Environmental activist Julia Butterfly Hill to speak at Bates

Environmental activist and writer Julia Butterfly Hill, who spent two years living in an ancient California redwood tree to protect it from loggers, will speak at 7:30 p.m. Friday, Oct. 27, in the Bates College Chapel. The public is invited to attend free of charge.

In the tradition of civil disobedience, the then-23-year-old Hill climbed 180 feet up an ancient redwood named “Luna” in December 1997 and conducted a 738-day-and-night one-woman vigil. Hill occupied the Northern California tree’s crown to make the world aware of the plight of ancient forests. The property owner, Maxxam Corporation, was in the process of clear-cutting the old-growth redwood forest to clear its debt to the previous landlord. Hill arrived as environmentalists planned tree sit-ins to challenge Maxxam and loggers prepared to clear-cut Luna’s 1000-year-old hillside.

“I gave my word to this tree, the forest and to all the people that my feet would not touch the ground until I had done everything in my power to make the world aware of the problem and to stop the destruction,” Hill said. With the help of steelworkers and environmentalists, Hill successfully negotiated to permanently protect the tree and a nearly three-acre buffer zone. Attracting widespread media attention, she dismounted Luna as a hero to environmental activists.

Hill is the author of “The Legacy of Luna: The Story of a Tree, a Woman, and the Struggle to Save the Redwoods” (Harper San Francisco, 2000). Hill’s “protracted act of civil disobedience not only forced the North Coast’s dominant timber firm… to spare her tree but also provided a bully pulpit for global environmental consciousness raising,” said The San Francisco Chronicle. “A 25-year-old kid, who grew up in a camping trailer, surprises everyone, most of all herself, by not just surviving in a tree for two years but by being in love with it, embodying love,” according to The Los Angles Times.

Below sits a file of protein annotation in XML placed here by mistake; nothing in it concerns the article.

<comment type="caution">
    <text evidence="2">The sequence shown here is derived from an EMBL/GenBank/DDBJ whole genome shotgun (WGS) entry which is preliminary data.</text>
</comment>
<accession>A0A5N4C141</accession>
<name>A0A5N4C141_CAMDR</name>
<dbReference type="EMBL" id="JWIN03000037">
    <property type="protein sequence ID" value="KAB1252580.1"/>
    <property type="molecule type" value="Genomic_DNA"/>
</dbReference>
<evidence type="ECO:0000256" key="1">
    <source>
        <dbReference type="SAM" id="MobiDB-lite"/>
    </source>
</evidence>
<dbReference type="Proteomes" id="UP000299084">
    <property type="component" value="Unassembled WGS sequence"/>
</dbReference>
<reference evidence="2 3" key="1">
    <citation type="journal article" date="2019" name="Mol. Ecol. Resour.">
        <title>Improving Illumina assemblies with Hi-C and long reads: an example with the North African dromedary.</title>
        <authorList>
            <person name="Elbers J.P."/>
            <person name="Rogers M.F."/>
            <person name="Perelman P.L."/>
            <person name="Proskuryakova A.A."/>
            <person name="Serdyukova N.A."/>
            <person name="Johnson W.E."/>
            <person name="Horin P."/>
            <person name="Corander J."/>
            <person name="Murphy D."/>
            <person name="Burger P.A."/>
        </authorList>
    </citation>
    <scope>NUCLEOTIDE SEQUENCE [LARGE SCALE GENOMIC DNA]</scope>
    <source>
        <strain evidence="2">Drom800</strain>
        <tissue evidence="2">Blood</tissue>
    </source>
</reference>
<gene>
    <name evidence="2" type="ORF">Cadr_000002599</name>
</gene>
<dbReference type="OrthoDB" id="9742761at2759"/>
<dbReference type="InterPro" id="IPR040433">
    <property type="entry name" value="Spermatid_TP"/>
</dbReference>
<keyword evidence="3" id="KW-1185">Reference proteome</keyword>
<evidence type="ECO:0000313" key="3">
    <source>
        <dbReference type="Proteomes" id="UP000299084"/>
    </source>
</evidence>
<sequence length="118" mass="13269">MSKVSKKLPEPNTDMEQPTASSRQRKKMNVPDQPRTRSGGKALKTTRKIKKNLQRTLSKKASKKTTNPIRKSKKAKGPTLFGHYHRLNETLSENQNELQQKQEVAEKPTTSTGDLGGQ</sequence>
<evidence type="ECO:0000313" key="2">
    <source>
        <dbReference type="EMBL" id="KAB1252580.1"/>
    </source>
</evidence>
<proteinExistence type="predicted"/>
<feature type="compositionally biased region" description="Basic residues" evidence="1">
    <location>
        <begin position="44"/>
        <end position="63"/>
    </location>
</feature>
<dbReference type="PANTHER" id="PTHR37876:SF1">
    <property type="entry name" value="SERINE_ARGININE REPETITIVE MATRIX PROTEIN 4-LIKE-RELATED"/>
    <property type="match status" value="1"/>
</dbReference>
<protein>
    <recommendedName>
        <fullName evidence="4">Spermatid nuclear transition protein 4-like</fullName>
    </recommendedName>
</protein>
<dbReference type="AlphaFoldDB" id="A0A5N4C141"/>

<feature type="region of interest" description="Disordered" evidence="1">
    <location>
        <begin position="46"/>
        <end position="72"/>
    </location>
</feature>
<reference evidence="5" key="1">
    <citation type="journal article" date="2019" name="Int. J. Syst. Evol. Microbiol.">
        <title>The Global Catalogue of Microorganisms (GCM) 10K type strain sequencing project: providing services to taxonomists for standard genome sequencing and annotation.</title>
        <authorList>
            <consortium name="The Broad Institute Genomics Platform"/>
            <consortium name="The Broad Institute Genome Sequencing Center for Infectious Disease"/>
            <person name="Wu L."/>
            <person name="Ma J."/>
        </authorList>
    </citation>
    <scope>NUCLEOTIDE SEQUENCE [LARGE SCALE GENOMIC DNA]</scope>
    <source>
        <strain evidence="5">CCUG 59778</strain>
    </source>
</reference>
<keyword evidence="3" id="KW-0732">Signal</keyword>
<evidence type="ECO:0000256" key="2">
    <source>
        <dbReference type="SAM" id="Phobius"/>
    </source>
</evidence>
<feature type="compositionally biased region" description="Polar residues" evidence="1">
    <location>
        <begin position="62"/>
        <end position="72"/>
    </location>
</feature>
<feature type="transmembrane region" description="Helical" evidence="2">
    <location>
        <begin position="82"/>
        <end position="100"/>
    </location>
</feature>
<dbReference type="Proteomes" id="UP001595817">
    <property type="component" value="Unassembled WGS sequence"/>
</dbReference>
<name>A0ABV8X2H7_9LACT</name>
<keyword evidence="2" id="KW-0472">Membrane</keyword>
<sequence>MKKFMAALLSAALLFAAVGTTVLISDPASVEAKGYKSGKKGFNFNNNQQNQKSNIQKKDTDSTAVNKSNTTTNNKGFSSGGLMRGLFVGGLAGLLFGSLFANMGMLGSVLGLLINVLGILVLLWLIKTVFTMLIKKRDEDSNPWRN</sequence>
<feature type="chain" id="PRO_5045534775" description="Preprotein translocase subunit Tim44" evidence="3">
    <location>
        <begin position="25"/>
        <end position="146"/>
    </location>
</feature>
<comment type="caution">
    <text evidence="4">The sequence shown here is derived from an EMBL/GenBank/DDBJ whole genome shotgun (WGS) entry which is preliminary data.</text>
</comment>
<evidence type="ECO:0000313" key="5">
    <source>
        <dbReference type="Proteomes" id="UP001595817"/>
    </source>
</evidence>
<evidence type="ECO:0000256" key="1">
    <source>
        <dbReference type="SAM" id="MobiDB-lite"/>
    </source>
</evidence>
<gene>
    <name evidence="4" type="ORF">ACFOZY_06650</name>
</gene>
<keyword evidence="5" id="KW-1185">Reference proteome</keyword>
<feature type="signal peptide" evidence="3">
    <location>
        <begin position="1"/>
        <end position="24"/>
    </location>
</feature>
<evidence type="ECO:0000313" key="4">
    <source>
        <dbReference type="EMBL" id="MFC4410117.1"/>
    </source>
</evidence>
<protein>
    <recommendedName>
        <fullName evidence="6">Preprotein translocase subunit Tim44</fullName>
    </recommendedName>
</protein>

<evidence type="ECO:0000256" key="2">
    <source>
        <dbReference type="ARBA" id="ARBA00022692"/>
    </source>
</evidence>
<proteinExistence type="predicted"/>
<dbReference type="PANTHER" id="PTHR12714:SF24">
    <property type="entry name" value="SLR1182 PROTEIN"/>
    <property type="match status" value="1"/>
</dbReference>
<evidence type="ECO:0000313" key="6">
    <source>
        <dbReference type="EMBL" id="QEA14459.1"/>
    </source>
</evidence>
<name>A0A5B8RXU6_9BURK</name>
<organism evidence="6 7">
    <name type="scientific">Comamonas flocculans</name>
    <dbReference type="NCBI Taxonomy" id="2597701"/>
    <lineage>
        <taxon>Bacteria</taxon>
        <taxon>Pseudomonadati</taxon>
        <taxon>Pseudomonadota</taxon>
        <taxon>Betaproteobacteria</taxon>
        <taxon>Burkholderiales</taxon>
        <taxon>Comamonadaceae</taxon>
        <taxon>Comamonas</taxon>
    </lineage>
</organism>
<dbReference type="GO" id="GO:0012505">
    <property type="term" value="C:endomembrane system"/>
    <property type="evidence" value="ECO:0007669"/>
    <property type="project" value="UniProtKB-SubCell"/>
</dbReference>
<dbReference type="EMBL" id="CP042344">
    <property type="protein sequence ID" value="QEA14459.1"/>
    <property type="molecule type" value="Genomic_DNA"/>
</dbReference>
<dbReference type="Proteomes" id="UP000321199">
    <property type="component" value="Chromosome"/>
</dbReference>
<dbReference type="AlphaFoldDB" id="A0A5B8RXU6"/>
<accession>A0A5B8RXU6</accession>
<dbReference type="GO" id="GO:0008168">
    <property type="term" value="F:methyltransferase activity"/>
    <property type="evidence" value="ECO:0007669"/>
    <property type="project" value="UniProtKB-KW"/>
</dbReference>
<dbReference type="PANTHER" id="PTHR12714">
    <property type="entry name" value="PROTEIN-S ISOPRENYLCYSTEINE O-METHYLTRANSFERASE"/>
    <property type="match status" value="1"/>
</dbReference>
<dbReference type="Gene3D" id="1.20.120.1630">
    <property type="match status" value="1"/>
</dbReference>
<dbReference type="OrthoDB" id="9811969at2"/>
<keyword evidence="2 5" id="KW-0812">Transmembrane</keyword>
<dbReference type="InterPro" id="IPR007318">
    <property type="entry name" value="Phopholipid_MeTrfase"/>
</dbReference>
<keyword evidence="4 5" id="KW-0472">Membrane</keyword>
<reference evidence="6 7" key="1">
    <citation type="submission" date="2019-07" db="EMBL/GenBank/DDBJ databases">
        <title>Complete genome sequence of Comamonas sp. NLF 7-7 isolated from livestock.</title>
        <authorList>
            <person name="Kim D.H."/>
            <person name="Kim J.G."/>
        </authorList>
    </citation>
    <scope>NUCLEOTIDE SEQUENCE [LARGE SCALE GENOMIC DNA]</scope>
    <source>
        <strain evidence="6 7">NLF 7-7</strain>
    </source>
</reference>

Hill helped found the Circle of Life Foundation to promote the sustainability, restoration and preservation of life. Sponsored by the nonprofit Trees Foundation, Circle of Life works toward the conservation and preservation of forest ecosystems. Hill has been the recipient of many honors and awards and is a frequent speaker for environmental conferences around the world.

Appearing in Maine in conjunction with the statewide forest practices referendum (Question 2) on the Maine ballot in November, Hill’s visit to Bates College is sponsored by the Dean of the College.

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